Ethiopian Women's and Girl's Empowerment through Education and Reproductive Health Knowledge and Access to Services

Amelework Godie, a tenth grade student in Ethiopia, has been able to stay in school because of a scholarship she received through the Women’s and Girls’ Empowerment Program. Amelework plans to become a teacher.

Birknesh Abeje shares her knowledge with other students at the Ginbothaya 20 School. When she was three, Birknesh was promised in marriage, but with a help of a teacher, she convinced her parents to allow her to continue school.

In addition to providing scholarships, since 2009, the project has sensitized close to four million people about the benefits of girls’ education, delaying marriage, family planning, and the elimination of harmful traditional practices.

With funding from the Packard Foundation, this project improved girls’ education, increased awareness of reproductive rights, educated girls and women about reproductive health, and improved awareness of and access to appropriate, quality health services.

Pathfinder worked with three regional women’s associations to address critical issues such as reducing harmful traditional practices including child marriage and female genital cutting; reducing gender-based violence; promoting peer education related to improved health practices; and providing scholarships to girls with the potential to become leaders in their communities.

This project, now closed, sensitized more than four million people, including education and community leaders, about the benefits of girls’ education, delayed marriage, family planning and RH services, and elimination of harmful traditional practices. The project also developed and implemented a peer mentor and role model program, which created meaningful opportunities for lasting changes in behavior. The project achieved its high level of success as a result of well-coordinated efforts between Pathfinder, local implementing partners, the local communities, and government stakeholders.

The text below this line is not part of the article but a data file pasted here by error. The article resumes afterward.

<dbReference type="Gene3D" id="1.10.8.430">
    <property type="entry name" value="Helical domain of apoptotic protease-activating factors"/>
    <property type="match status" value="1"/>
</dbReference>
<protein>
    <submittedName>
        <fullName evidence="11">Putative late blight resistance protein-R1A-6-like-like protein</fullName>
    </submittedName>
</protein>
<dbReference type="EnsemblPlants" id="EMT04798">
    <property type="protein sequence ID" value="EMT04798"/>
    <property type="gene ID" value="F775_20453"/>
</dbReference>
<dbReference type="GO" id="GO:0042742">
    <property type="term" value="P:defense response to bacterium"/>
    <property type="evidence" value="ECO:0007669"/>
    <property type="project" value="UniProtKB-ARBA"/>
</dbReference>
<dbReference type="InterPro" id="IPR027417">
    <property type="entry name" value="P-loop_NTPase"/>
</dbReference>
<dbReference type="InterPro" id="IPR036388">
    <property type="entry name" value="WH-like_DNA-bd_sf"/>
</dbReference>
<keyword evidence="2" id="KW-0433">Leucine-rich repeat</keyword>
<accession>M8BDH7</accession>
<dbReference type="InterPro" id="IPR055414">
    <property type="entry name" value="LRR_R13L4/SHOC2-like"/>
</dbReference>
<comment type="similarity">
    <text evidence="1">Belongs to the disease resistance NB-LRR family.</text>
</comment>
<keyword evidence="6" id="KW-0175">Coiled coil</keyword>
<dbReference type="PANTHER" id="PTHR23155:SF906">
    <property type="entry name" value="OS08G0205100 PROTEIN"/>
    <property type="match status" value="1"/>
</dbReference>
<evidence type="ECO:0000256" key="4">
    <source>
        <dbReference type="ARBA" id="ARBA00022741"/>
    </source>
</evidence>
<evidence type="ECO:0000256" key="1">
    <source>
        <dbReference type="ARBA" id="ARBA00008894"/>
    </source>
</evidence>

Your support is critical to ensuring our work can continue. Your gift of $25 or $50 helps women and families access contraception, maternal and newborn care services, and a range of other reproductive health services.

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International conference stresses youth's reproductive health rights

Youths are deprived of information and services related to sexual or reproductive health. These issues are considered taboo due to social, cultural or religious norms in the developing and middle-income countries, speakers discussed on the third day of the International Conference on Family Planning, held at the Bali Nusa Dua Convention Centre in Indonesia.

What the US can learn from Ethiopia about birth control

What's more, women in Ethiopia are having fewer children (the fertility rate fell from an average of 6.5 children per woman in 2000 to 4.6 currently), maternal deaths are in decline, and more women are staying in school longer. Plus, more women are opting for long-acting reversible contraceptives (LARCs) instead of more traditional short-term methods like birth control pills or condoms.

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